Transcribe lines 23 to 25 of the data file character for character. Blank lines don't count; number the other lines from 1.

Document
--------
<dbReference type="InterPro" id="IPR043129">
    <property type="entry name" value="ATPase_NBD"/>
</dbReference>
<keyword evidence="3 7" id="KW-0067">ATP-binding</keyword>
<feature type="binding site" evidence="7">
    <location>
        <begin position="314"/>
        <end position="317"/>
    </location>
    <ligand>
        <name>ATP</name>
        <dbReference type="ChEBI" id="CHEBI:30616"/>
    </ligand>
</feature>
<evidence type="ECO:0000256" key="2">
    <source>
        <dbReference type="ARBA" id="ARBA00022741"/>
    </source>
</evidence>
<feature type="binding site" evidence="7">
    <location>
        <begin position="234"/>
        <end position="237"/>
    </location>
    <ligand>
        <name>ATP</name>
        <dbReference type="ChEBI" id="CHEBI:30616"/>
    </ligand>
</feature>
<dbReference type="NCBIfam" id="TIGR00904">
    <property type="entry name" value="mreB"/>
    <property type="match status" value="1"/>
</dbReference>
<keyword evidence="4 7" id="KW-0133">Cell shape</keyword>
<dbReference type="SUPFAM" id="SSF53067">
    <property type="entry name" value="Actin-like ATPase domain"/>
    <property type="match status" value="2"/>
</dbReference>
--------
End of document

        <end position="237"/>
    </location>
    <ligand>